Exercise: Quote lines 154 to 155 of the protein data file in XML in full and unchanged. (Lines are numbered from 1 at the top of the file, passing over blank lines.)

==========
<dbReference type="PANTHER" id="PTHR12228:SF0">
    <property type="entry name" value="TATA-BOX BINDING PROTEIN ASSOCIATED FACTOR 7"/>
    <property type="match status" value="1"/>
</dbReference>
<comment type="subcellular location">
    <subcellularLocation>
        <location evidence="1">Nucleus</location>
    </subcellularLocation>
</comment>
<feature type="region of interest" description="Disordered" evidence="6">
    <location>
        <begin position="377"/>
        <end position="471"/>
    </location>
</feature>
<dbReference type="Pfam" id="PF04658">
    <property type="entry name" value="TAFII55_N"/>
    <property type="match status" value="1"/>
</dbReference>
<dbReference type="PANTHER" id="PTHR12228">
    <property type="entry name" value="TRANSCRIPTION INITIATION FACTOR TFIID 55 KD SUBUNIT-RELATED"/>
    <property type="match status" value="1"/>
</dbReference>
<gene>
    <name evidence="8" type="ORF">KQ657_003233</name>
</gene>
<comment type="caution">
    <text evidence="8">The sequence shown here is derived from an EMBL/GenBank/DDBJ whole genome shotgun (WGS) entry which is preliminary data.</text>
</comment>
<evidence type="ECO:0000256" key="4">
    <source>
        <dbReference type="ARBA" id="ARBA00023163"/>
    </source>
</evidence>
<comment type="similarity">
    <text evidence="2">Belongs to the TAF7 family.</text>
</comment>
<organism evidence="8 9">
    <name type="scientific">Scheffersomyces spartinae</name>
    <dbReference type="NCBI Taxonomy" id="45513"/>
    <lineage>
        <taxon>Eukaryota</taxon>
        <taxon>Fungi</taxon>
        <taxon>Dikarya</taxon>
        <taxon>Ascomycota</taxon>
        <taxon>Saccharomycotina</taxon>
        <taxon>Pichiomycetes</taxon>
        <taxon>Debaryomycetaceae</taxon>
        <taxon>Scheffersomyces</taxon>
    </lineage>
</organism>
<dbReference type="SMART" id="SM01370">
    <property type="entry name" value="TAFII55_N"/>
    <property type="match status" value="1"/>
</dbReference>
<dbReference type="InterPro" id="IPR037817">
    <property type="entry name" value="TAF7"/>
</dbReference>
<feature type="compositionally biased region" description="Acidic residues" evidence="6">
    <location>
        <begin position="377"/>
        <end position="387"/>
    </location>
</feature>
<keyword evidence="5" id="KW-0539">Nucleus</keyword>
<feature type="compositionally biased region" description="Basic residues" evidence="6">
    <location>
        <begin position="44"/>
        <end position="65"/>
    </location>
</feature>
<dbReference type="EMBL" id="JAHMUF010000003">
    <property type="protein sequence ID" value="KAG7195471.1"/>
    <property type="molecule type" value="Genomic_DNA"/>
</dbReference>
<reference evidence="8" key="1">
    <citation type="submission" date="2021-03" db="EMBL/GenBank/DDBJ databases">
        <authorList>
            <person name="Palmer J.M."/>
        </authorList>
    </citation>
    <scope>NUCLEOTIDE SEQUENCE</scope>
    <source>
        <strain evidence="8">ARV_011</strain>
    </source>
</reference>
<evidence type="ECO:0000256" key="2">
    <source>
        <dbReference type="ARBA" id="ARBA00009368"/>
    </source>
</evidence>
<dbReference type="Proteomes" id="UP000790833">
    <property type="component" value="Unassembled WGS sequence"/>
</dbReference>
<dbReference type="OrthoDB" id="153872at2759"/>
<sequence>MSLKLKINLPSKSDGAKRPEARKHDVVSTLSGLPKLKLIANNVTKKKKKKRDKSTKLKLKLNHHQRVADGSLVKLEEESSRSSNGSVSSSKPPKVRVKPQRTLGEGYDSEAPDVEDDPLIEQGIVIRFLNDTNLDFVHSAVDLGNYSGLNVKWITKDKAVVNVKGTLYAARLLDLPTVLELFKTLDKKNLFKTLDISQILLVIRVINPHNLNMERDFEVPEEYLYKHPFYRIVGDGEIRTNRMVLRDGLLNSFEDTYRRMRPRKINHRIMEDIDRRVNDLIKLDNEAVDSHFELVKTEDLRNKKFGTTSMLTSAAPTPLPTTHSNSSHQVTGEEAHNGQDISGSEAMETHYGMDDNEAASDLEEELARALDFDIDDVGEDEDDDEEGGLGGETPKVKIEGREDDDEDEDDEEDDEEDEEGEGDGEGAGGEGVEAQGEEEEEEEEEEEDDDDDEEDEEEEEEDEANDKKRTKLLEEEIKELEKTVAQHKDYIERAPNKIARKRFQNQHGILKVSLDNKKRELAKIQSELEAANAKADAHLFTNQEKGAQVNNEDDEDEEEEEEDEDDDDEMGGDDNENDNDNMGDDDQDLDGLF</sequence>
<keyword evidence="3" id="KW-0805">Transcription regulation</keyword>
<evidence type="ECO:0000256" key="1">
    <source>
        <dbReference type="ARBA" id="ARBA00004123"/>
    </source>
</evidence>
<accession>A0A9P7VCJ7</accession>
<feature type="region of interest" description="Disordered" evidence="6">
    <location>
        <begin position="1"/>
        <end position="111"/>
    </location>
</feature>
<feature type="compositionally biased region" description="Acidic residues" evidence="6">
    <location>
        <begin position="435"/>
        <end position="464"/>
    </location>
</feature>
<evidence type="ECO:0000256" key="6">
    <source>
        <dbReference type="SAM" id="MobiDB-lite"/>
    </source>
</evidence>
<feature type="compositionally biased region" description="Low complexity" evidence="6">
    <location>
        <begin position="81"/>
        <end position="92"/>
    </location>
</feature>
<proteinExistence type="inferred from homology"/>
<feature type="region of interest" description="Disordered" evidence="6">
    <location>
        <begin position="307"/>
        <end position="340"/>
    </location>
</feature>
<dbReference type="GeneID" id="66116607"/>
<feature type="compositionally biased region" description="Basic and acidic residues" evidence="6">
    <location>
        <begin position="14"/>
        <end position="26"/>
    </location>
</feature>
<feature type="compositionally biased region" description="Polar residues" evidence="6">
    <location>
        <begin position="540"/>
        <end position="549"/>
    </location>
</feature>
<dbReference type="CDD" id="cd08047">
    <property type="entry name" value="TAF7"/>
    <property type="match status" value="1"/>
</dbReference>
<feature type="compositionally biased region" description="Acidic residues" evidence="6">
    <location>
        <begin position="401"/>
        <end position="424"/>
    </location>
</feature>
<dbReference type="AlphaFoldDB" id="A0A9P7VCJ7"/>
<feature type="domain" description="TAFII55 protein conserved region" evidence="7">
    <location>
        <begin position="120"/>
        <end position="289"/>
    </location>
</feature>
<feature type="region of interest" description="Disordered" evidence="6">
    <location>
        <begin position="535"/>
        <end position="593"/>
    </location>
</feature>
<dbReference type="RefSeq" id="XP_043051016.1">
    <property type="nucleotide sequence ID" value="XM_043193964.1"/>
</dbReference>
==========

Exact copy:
        <end position="424"/>
    </location>